This image is of a ticket printed in an event program for Nick Gulas's Studio Wrestling show out of the studios of WNGE-TV in Nashville, TN. The program was for the show at the Nashville Fairgrounds on December 14, 1977. The ticket is good for the TV taping on Saturday December 18.

WNGE (which stood for Nashville General Electric) was originally WSIX-TV channel 8, and is now WKRN-TV channel 2.

From the Nashville Broadcasting History website:
Live studio wrestling was a popular early program on WSIX-TV. Sponsored by Harold L. Shyer Jewelers ("If you don't know diamonds, know your jeweler...and if Harold says it's so, it's so"), early performers included the Fargo brothers, the Greene brothers, the Germans and their manager, "Gentleman" Saul Weingeroff, Tojo Yamamoto and others.

Promoted by the popular Nick Gulas, many Nashvillians remember the night things got out of control in the WSIX-TV studio and a female fan got so angry with the villainous Jackie Fargo that she took off her high-heeled shoe and when he jumped out of the ring, she hit him over the head with it. (Pictured above: The "Fabulous One"Jackie Fargo with sposor Harold L. Shyer.)


Wednesday, February 7, 2018

Apostolou Acquires Starland Arena (1965)

Our friend Kyle Rosser sent us this bit of info he found on Roanoke wrestling promoter Pete Apostolou and Starland Arena that was on the Roanoke News website from 1965:

“Professional wrestling has found a new home in Roanoke. Pete Apostolou, president of the Roanoke Sports Club, announced Saturday that part of former Starland Bowl at 3555 Shenandoah Ave., N.W., has been acquired as a wrestling arena.”
Apostolou appeared regularly as a color commentator on his TV show "All-Star Wrestling" in the 1960s. The show was hosted by WDBJ-7 personality Hal Grant and aired live on WDBJ on Saturday afternoons.

The Starland Bowl was a skating rink and bowling alley until being converted into the famous Starland Arena in 1965. It became home to Mid-Atlantic wrestling events in Roanoke for over two decades.

For more information on "All Star Wrestling" from Roanoke, visit Studio Wrestling: WDBJ-7 on the Mid-Atlantic Gateway.


Wednesday, January 31, 2018

Los Angeles Thunderbirds Roller Derby (1970s)

I know it's not related to studio wrestling in the 1970s, but during the same time I got interested in pro wrestling, I also loved watching Los Angeles Thunderbirds roller derby which came on right after wrestling at 12:30 AM on WLOS-13 out of Asheville, NC.  (I have posted about this earlier.)

On this page I plan to collect some video from those days that is on YouTube, perhaps some photos, too.

But THE place to go for all things T'birds is Scott Stephens' excellent history site. Click the graphic or link below.


Wednesday, January 24, 2018

"All Star Wrestling" Memories at WDBJ in Roanoke

I came across some nice memories of wrestling in the studios of WDBJ channel 7 in Roanoke on a sports blog called "Damp Fang" that was published back 2010.

I love little tidbits like this:

The ring was not like the current wrestling rings built today. The corner post were made of wood and there are two known instances in which the post cracked. Both times Johnny Weaver threw his opponent into the turnbuckle so hard that the post cracked and leaned inward.

The writer (unidentified) gives a brief history of "All Star Wrestling" in Roanoke, locally produced at WDBJ by promoter Pete Apostolou and hosted by WDBJ TV personality Hal Grant. Some of his supporting information is credited to my friend Carroll Hall's "Wrestling Memories" website and the Mid-Atlantic Gateway.

Hall Grant at the desk in the studios of WDBJ-7 in Roanoke, VA.
Promoter Pete Apostolou is seen in the inset photo.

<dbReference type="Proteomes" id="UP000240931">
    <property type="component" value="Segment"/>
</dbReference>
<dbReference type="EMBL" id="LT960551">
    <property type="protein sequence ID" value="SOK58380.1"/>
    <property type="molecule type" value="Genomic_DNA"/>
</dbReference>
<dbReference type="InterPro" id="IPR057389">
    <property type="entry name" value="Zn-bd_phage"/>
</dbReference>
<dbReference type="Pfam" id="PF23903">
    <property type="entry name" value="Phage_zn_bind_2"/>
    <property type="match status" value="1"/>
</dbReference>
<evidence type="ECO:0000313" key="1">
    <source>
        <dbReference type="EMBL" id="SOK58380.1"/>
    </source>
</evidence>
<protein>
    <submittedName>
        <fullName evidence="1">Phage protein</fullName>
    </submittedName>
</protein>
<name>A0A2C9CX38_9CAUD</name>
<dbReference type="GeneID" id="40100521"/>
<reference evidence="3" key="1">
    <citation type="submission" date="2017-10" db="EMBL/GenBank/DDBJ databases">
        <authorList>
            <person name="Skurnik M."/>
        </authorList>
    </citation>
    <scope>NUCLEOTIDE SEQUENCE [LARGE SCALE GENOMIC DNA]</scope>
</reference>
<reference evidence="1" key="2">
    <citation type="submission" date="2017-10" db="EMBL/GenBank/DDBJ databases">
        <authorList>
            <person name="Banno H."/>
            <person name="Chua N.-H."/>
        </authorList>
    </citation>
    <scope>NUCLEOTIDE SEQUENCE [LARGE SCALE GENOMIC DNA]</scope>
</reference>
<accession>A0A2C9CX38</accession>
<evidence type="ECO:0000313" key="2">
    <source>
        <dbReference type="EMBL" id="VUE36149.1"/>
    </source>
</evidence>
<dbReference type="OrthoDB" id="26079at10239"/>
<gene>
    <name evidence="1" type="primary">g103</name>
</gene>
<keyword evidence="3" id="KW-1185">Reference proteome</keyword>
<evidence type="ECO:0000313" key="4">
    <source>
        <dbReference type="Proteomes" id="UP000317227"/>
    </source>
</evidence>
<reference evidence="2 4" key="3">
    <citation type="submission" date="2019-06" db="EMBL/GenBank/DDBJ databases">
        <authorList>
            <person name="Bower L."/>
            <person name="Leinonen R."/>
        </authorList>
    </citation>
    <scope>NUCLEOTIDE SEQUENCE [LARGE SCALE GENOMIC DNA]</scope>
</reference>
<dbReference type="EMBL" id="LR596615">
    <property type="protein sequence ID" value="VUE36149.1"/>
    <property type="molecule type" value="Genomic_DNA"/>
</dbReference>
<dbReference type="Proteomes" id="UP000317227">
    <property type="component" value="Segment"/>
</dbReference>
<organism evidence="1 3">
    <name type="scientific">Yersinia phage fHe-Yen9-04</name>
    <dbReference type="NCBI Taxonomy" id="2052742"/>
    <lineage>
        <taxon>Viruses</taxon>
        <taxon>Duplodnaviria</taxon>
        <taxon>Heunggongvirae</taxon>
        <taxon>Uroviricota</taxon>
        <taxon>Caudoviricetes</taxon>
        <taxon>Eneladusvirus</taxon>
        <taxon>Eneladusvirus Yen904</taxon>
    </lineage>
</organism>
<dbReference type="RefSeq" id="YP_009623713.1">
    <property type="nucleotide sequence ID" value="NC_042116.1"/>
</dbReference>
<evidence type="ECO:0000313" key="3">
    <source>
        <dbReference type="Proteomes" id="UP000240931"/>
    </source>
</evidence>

The full article can be found here:

A look back at All Star Wrestling on WDBJ-7
July 15, 2010

Sunday, January 7, 2018

All-Star Wrestling with Bill Kersten

Bill Kersten was the long-time voice of "All Star Wrestling" in Kansas City for many years in the 1960s and 1970s. We are told that this studio production was taped at KBMA TV 41 in Kansas City, later KSHB 41. (Thanks to reader Tyrone Mendez.) Later as they moved into the 1980s, the tapings moved to Memorial Hall in Kansas City.

Here is a little audio sample of Bill Kersten on "All Star Wrestling" circa 1977 introducing NWA World Champion (and Kansas City hometown boy) "Handsome" Harley Race, as well as his call of the pinfall and heading to commercial.


See also NWA Champion "Handsome" Harley Race vs. Terry Gibbs in the Kansas City TV Studio 

 Some info on this territory written by Chris Owens on the WrestlingClassics.com message board in 2000:

The Central States area probably had its highest talent level in the late 60s and early 70s, when the promotion featured such names as Bob Geigel, Bulldog Bob Brown, Rufus R. Jones, Danny Littlebear, Omar Atlas, Black Angus Campbell (managed by Percival A. Friend), Nature Boy Roger Kirby, Lord Alfred Hayes, Mike George and "Mad Dog" Harley Race.
In the late 70s, Col. Buck Robley and his Army came into the area as the major heels for several years. At various times, the Army included Buzz "Avalanche" Tyler, Bruiser Bob Sweetan, Bobby Jaggers, the Blue Yankee and others. Bulldog Bob Brown, usually a heel, did a face turn to battle against the army. Ted Dibiase, Harley Race, Rufus Jones, Ken Lucas and Kevin Sullivan were all guys who I recall taking part in the long struggle against Robley and the Army.

The early 80s saw a decline in the promotion (at least in my eyes), as many of the familiar names disappeared from the territory and were replaced by guys like Mr. Pogo and Gypsy Joe. Strapped for cash because of the failure of the St. Louis promotion that Geigel, Pat O'Connor, Race and Verne Gagne had purchased from Sam Muchnick, the talent level dropped again in the mid-80s.

Jesse Ventura, Dusty Rhodes, Dick Murdoch, Ox Baker, Thunderbolt Patterson and many other stars began their careers in the Central States area.

Wednesday, January 3, 2018

Rich Landrum and Ric Flair (1979)

Some rare footage of "World Wide Wrestling" host Rich Landrum and Ric Flair from 1979 in the WRAL studios. I believe this 1-minute segment was something recorded and sent to other territories where Ric would be appearing. Posted on Twitter by Kris Zellner.

Fun when new WRAL footage of any kind pops up out of nowhere.

If the video will not play in your browser, go directly to Kris's tweet with this link: